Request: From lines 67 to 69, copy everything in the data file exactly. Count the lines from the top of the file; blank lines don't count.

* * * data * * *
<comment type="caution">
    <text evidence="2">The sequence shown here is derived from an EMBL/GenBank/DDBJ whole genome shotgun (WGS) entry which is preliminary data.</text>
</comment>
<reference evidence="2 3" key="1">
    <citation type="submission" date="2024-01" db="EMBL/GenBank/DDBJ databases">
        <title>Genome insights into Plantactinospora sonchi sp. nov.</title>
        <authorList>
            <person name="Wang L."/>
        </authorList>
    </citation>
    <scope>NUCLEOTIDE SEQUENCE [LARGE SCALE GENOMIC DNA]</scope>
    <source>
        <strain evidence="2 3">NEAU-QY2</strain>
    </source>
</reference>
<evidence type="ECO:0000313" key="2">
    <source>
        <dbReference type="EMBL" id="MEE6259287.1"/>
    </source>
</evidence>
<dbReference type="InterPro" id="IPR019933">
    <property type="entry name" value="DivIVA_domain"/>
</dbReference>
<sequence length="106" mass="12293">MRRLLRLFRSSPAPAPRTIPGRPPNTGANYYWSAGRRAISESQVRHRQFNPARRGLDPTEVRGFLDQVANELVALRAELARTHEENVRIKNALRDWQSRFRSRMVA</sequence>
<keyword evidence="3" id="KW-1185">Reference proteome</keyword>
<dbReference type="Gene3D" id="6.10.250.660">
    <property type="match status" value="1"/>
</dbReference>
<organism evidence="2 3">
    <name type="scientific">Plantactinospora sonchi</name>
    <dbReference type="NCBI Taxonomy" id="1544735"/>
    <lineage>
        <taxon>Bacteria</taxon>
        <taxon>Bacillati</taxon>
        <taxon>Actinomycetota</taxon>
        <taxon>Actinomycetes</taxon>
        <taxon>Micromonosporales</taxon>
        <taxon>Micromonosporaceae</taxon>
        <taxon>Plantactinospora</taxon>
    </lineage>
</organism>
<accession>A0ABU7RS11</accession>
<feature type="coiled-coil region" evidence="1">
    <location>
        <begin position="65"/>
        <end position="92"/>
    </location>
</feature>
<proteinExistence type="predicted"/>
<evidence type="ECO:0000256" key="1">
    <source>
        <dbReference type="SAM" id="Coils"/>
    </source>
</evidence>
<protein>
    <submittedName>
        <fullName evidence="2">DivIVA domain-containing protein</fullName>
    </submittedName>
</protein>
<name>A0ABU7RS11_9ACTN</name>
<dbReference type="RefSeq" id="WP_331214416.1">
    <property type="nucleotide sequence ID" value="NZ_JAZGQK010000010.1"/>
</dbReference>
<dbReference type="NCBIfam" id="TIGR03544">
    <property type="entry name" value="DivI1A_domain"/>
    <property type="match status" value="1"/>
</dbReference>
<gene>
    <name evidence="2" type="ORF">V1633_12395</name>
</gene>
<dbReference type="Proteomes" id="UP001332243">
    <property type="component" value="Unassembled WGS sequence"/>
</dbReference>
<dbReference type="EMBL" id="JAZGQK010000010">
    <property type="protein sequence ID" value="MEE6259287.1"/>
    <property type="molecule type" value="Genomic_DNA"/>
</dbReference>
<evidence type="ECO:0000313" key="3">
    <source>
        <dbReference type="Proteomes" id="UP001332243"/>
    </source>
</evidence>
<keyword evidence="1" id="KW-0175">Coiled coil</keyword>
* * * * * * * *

</dbReference>
<gene>
    <name evidence="2" type="ORF">V1633_12395</name>